Svatopluk Klimeš, a visual artist using and adapting the media of sketching, painting and picture-taking, he moves between genres, period tendencies, and classic and non-traditional technologies. The themes he processes have real roots, fixed structures and potential conditioned by the viewer´s intellectual niveau and empathy. The most internal and original level of his artistic approach consists of an equilibrium calibration: what to fully share and what should be merely indicated.
The abundant and broad timeframe of Svatopluk Klimeš‘ series of drawings and photographs has a very strong contextual character. He subjugates – both intentionally and uncompromisingly – his individual works to the overall concept of his exhibit. The ultimate arrangement of his works in a concrete space is, for him, a hierarchically-superior whole. It is essentially the only relevant output or message: the story that he tells. His projects are not the result of obsessive and spontaneous attempts at visual imaging. To the contrary, Klimeš creates them after mature reflection and based on thought processes akin to visual poetry or intimate diary entries, as well as ancient, occult Nordic myths. The interconnection with narrative principles appears, for example, in his selection of subject matter, in the precise name of the work, in the forewarned legend bound to the topic displayed, in the exhibit title, etc. The motif itself often has the character of a synopsis or at least a symbol that the story represents. By developing all the alluded to mimetic levels, through their stretching in space and time, the visitor acquires a unique recounting of the story. Meanwhile the basic topic grows – in the form of an apparent or immanent energy transmitter – from a dark background.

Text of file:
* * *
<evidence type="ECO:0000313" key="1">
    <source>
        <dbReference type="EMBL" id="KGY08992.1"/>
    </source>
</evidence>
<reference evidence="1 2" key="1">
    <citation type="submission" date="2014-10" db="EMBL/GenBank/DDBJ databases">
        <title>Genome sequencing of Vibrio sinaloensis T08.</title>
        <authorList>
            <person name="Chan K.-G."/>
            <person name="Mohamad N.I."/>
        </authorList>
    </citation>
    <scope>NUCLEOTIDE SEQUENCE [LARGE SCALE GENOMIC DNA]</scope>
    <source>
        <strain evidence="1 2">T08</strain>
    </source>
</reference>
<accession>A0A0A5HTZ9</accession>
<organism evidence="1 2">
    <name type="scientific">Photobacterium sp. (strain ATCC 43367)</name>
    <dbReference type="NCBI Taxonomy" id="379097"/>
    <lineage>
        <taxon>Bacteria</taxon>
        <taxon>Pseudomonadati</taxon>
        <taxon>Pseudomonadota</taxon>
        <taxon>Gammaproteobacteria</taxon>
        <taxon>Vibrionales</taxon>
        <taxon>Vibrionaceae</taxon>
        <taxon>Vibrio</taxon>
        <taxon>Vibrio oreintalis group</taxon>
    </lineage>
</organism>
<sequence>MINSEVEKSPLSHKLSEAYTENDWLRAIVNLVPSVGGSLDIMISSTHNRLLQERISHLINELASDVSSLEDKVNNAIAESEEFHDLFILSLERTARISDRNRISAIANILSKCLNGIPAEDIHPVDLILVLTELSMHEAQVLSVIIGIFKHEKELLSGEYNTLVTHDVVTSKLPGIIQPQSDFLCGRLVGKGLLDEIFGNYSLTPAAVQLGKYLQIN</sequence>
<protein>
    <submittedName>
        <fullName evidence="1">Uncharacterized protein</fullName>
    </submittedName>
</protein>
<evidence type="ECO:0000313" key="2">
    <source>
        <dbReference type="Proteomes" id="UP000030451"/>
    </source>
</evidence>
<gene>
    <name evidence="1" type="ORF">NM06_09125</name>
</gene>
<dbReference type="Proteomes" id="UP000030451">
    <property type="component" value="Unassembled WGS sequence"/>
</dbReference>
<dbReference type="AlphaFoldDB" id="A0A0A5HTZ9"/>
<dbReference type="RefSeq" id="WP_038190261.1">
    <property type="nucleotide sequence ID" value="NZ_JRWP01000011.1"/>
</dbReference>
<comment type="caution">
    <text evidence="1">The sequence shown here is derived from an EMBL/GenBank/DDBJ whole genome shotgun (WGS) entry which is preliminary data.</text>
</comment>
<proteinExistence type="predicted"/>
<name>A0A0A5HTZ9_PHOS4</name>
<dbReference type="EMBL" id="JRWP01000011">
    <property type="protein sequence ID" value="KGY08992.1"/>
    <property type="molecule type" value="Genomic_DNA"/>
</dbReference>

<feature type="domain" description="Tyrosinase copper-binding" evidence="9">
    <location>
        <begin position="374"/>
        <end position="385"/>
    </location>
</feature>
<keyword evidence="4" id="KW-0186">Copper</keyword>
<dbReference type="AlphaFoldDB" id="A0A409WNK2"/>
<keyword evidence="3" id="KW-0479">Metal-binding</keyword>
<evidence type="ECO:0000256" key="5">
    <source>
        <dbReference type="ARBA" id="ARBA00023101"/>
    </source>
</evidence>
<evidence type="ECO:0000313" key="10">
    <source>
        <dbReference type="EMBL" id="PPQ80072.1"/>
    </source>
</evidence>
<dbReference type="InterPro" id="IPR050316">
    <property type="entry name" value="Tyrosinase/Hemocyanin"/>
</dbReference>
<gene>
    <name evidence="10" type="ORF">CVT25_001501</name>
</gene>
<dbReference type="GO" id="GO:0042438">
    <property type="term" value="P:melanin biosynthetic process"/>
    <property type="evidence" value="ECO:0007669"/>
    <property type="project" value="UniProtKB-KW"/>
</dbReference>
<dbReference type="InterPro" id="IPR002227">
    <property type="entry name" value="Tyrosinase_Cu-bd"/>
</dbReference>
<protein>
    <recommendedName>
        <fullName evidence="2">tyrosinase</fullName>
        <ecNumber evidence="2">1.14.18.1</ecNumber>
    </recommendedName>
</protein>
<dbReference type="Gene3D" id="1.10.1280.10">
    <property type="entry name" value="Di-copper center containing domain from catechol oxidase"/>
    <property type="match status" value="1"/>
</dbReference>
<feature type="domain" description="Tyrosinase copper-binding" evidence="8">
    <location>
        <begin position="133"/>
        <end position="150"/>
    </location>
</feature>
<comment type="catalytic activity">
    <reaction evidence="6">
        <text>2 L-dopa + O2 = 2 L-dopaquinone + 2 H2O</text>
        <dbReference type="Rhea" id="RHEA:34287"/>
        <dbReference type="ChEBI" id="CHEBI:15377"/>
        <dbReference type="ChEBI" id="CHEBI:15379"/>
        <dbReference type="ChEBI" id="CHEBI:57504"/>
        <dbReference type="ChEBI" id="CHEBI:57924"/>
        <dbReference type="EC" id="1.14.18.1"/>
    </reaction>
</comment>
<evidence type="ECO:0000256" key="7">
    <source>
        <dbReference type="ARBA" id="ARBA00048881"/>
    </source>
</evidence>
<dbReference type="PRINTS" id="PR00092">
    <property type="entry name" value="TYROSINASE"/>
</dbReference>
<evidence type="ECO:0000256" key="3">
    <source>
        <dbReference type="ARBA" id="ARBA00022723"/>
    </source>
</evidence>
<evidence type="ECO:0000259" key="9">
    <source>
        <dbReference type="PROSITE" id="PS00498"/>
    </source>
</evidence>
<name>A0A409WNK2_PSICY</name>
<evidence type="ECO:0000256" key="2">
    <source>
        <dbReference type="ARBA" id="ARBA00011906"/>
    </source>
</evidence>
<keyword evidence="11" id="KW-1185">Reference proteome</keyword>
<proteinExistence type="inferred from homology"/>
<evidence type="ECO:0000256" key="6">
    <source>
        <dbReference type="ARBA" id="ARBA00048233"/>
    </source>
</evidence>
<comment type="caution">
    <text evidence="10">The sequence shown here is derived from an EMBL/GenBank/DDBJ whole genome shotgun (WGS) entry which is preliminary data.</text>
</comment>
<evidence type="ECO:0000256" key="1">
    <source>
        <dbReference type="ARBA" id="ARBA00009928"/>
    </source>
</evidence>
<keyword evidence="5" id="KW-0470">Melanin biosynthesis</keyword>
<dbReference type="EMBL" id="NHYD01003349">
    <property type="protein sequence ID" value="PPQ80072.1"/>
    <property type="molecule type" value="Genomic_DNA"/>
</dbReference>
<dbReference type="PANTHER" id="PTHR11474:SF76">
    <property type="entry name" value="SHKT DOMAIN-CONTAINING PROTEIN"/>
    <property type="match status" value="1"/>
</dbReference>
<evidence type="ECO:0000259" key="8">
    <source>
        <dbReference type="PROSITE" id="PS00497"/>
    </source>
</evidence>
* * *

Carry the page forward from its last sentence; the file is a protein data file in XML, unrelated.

In order to create an understandable communications micro-climate, or rather to induce the feeling of a credible workspace, the artist uses almost irresistible strategic moments. These are extremely distant military or political tactics, yet they are very close to the ritual of courtesy. For Klimeš, whose expressive processes are definitely not direct, it is typical that these latently present layers contain an underground quantity of essence: one that both embarrasses but also encourages viewers to think. With the distancing of a story-teller he assigns the male and female elements of his installations expected attributes and with detachment he confirms how these proven practices work. He layers deposits of previous experience and for the viewer he builds with the help of contrasts (light vs. dark, hot vs. cold, immobile vs. mobile, brilliant incomprehension vs. rational construction) the moment of an initiation rite. In order to anchor the conspiratorial unity – based on indefinite feelings – this abstracted message is accompanied by reality represented through photographs.
The photos that Svatopluk Klimeš perceives as one of the fundamental platforms of his final work have been taken with an ordinary digital camera. He joins in guided tours, turning his camera in the direction of the group members and copying their spontaneous photographic gestures.
These created image glossies further transform via the blanket tanning of their surfaces with a butane lamp and via Filigran piercing of the accented motif with heated metal razor-blades. The gentle drawing of this rhythmic grid created by light permeating a paper underlayer contains in itself a secondary connotation of floral ornaments from Viennese Art Nouveau. Klimeš‘ commonly-used processes include active interventions of a brutal nature – traces left by a broad iron knife. From the indicated sum of post-photo modifications it is clear that the nature and intensity of his interventions are always conditioned by the overall message of the specific photo – so in the case of raw urban images he perforates the photos using especially fierce gestures.
Klimeš‘ attempts are not naive nor are they naivist. In them we can trace reverberations of Dadaist collages and objects by Man Ray, George Grosz or Kurt Schwitters, along with the technological processes introduced by the Czech photographic Avant-Garde during the 1930s and 1940s. At the same time they are enriched by the subject matter of pop-art, as well as moments taken over from late modernity, including elements of action art. All these symbols concur with a large part of the activities of the unofficial pre-revolution art scene. Klimeš grew up in this environment and later transposed his life experience into the form of a kind, contemporary and unique gesture.
Svatopluk Klimeš: Performance ve třech metrech, Galerie U Dobrého pastýře, Brno
Svatopluk Klimeš: Oheň pro tento prostor, Galerie Sýpka-Vlkov, Osová Bítýška